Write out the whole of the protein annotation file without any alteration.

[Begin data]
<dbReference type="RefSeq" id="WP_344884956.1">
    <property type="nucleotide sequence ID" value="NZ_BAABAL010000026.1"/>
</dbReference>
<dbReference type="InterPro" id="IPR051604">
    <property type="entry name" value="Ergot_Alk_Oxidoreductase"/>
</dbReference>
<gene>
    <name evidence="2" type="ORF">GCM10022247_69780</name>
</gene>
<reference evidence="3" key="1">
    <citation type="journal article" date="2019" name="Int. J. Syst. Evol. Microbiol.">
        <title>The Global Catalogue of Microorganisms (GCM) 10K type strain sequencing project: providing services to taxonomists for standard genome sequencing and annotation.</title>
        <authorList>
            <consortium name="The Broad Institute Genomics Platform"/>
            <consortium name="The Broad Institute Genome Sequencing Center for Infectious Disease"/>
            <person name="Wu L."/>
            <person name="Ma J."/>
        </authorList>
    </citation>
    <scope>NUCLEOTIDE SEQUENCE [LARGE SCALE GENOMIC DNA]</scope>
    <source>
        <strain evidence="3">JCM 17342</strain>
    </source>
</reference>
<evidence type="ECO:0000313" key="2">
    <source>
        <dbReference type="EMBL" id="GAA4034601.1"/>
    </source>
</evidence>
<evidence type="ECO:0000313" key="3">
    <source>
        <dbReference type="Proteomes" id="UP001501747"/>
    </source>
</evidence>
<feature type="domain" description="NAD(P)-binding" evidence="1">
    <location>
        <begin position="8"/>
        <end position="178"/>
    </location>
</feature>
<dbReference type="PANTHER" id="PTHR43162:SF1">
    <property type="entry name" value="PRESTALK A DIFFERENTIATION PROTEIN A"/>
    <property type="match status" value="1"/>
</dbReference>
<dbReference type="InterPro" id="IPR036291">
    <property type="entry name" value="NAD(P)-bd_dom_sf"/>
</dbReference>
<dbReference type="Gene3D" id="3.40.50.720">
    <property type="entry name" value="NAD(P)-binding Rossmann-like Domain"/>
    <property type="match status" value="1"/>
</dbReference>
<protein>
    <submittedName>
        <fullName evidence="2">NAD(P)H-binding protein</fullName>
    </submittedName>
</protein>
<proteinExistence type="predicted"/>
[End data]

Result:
<dbReference type="RefSeq" id="WP_344884956.1">
    <property type="nucleotide sequence ID" value="NZ_BAABAL010000026.1"/>
</dbReference>
<dbReference type="InterPro" id="IPR051604">
    <property type="entry name" value="Ergot_Alk_Oxidoreductase"/>
</dbReference>
<gene>
    <name evidence="2" type="ORF">GCM10022247_69780</name>
</gene>
<reference evidence="3" key="1">
    <citation type="journal article" date="2019" name="Int. J. Syst. Evol. Microbiol.">
        <title>The Global Catalogue of Microorganisms (GCM) 10K type strain sequencing project: providing services to taxonomists for standard genome sequencing and annotation.</title>
        <authorList>
            <consortium name="The Broad Institute Genomics Platform"/>
            <consortium name="The Broad Institute Genome Sequencing Center for Infectious Disease"/>
            <person name="Wu L."/>
            <person name="Ma J."/>
        </authorList>
    </citation>
    <scope>NUCLEOTIDE SEQUENCE [LARGE SCALE GENOMIC DNA]</scope>
    <source>
        <strain evidence="3">JCM 17342</strain>
    </source>
</reference>
<evidence type="ECO:0000313" key="2">
    <source>
        <dbReference type="EMBL" id="GAA4034601.1"/>
    </source>
</evidence>
<evidence type="ECO:0000313" key="3">
    <source>
        <dbReference type="Proteomes" id="UP001501747"/>
    </source>
</evidence>
<feature type="domain" description="NAD(P)-binding" evidence="1">
    <location>
        <begin position="8"/>
        <end position="178"/>
    </location>
</feature>
<dbReference type="PANTHER" id="PTHR43162:SF1">
    <property type="entry name" value="PRESTALK A DIFFERENTIATION PROTEIN A"/>
    <property type="match status" value="1"/>
</dbReference>
<dbReference type="InterPro" id="IPR036291">
    <property type="entry name" value="NAD(P)-bd_dom_sf"/>
</dbReference>
<dbReference type="Gene3D" id="3.40.50.720">
    <property type="entry name" value="NAD(P)-binding Rossmann-like Domain"/>
    <property type="match status" value="1"/>
</dbReference>
<protein>
    <submittedName>
        <fullName evidence="2">NAD(P)H-binding protein</fullName>
    </submittedName>
</protein>
<proteinExistence type="predicted"/>